The cost of energy will continue to increase
Resources here on earth are limited by the very nature of the system. Energy is expensive now and can only be expected to get more expensive as the population continues to grow and the global economy will continue to grow even faster than the global population, making energy an ever more expensive commodity as time goes by. So, weaning ourselves off energy-expensive materials is a very smart long-term strategy. Since it takes decades, quite literally, to introduce a new material into broad industry usage—keep in mind how long it has taken for carbon fiber composites to be to become popular—it only makes sense to start now, or last year, if possible.
My hobby horse
Let me make another point in my by now traditional flogging of the expired equine. We in business aviation will get little or no help from government. We have no NACA, no BACA, and the various space agencies like NASA and the ESA have no time for our concerns. Moreover, much as I admire the work done by GAMA and the NBAA, they do not perform any sort of basic research functions. The best we can hope for is that someone at a university somewhere thinks that research on this kind of composite might be a worthwhile path to a doctorate, and THAT does us in the industry zero good since it will neither adequately characterizes the materials nor certifies them, much less build up the necessary production base. Yes, we need our own think tank. If we in business aviation believe our own advertising, we are an enormous multiplier of executive effectiveness. If we truly are that valuable, we should be willing to invest in our own future. No one else will.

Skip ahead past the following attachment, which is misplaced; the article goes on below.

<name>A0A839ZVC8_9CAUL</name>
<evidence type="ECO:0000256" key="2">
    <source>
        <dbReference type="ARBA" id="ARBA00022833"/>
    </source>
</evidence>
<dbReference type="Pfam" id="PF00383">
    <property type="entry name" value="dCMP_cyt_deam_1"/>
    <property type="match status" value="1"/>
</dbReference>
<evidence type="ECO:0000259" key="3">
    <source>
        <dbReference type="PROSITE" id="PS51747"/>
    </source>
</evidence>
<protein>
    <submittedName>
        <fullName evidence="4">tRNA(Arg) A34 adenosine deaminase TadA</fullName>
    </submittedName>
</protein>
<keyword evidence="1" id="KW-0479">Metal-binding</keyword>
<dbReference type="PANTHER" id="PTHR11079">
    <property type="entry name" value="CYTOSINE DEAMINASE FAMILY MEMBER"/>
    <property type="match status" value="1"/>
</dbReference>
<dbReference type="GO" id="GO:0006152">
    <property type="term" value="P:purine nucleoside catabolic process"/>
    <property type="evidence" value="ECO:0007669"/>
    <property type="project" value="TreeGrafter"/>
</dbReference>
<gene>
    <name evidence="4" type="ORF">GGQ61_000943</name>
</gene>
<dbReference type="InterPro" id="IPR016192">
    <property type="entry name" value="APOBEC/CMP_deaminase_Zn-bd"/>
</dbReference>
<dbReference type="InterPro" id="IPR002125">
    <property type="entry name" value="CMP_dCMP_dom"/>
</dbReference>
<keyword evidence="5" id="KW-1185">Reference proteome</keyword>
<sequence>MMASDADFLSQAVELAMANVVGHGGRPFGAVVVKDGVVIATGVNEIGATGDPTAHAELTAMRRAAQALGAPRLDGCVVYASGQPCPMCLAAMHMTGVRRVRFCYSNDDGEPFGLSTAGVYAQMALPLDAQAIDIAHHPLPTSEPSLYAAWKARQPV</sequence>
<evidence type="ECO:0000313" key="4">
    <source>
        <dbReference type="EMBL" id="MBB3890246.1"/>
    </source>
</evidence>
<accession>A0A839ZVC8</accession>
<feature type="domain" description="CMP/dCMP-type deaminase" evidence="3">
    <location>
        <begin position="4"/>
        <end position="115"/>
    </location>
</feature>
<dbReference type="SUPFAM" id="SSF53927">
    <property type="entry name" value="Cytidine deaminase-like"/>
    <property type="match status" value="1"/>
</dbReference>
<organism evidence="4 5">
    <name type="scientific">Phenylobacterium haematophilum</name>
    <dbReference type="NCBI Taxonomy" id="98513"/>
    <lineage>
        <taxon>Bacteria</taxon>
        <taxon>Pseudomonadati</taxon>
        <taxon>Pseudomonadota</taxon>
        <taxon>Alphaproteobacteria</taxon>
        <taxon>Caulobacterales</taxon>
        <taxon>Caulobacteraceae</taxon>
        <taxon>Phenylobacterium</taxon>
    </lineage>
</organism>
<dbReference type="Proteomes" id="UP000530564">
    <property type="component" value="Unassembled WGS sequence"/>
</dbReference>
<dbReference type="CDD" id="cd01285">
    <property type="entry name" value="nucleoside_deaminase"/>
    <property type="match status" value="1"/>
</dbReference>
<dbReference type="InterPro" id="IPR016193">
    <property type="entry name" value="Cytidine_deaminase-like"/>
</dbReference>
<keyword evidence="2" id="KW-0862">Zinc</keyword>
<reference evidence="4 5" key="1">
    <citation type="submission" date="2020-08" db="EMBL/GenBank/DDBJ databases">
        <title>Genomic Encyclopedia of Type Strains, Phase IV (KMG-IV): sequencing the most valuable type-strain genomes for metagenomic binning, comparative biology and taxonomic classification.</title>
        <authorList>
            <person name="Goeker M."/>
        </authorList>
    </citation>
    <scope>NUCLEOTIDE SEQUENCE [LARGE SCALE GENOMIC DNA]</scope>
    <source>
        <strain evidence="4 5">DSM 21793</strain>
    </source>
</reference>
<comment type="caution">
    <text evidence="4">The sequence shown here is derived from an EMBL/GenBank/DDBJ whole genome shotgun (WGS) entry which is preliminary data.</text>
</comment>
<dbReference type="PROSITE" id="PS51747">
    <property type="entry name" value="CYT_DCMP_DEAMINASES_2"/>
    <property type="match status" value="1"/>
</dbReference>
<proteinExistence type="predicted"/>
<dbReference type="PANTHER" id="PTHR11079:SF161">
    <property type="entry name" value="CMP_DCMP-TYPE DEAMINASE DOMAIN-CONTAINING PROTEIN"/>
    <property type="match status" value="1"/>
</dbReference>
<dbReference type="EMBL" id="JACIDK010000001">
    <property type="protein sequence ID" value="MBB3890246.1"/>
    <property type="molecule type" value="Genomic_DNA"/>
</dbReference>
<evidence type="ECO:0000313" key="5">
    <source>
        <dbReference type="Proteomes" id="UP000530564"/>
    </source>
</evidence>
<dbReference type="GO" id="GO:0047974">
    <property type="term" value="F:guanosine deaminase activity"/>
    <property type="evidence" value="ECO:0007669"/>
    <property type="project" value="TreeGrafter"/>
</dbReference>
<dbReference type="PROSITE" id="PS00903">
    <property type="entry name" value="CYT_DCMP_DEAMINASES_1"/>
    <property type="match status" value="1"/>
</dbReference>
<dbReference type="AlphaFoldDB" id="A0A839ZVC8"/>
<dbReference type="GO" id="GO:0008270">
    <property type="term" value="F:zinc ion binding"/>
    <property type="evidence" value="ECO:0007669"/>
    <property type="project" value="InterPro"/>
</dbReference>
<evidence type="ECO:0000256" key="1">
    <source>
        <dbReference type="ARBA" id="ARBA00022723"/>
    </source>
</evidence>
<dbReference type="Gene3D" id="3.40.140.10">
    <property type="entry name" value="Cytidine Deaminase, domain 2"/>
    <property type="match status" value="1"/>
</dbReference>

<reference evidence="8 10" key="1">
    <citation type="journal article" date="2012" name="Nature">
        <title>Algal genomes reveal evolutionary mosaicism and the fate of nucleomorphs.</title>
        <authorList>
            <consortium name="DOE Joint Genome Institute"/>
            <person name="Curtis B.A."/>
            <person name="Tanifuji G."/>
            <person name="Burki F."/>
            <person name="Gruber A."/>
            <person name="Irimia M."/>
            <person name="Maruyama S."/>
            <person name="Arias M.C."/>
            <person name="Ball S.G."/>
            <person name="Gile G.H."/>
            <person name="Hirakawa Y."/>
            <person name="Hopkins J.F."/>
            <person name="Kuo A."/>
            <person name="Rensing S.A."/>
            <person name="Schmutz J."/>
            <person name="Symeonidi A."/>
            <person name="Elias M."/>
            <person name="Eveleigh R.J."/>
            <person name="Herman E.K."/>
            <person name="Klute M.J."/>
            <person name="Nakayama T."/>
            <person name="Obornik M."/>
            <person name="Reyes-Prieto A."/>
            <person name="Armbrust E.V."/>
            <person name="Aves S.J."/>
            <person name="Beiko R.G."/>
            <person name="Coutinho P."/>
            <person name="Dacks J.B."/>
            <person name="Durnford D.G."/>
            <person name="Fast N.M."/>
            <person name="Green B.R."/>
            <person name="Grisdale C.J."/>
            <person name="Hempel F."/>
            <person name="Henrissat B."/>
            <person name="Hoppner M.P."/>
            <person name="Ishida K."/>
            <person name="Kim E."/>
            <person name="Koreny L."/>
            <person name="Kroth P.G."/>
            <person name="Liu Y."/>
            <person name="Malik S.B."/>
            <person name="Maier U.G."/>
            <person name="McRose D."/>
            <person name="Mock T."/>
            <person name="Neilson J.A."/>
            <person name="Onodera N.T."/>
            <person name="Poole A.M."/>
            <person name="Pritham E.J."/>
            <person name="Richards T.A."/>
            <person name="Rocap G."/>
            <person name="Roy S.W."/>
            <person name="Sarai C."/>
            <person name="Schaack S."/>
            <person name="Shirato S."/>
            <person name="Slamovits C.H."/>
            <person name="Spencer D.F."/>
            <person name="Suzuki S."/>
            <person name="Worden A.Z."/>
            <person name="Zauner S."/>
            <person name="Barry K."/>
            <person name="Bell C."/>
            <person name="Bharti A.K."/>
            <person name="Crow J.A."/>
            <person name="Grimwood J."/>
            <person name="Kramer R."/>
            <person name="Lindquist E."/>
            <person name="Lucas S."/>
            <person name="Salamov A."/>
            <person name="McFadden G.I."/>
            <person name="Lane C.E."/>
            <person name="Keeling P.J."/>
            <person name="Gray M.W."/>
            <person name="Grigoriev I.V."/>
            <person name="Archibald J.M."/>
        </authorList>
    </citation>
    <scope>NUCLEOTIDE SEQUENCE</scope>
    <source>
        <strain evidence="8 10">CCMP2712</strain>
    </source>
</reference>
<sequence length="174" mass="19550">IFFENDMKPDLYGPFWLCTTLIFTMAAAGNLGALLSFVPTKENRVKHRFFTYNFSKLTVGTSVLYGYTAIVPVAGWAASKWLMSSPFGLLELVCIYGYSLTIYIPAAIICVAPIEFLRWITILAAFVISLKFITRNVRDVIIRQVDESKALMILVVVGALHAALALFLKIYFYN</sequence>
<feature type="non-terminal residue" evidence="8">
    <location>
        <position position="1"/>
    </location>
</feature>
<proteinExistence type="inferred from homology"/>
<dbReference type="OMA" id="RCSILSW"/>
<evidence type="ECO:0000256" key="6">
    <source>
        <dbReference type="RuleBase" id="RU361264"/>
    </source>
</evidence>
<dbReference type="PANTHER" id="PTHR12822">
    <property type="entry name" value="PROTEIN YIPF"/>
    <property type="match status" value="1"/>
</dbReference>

Terry Drinkard is a Contract Structural Engineer based in Jacksonville, Florida whose interests and desire are being involved in cool developments around airplanes and in the aviation industry. He has held senior positions with Boeing and Gulfstream Aerospace and has years of experience at MROs designing structural repairs. Terry’s areas of specialty are aircraft design, development, manufacturing, maintenance, and modification; lean manufacturing; Six-sigma; worker-directed teams; project management; organization development and start-ups.
Terry welcomes your comments, questions or feedback. You may contact him via email@example.com
Other recent articles by Terry Drinkard: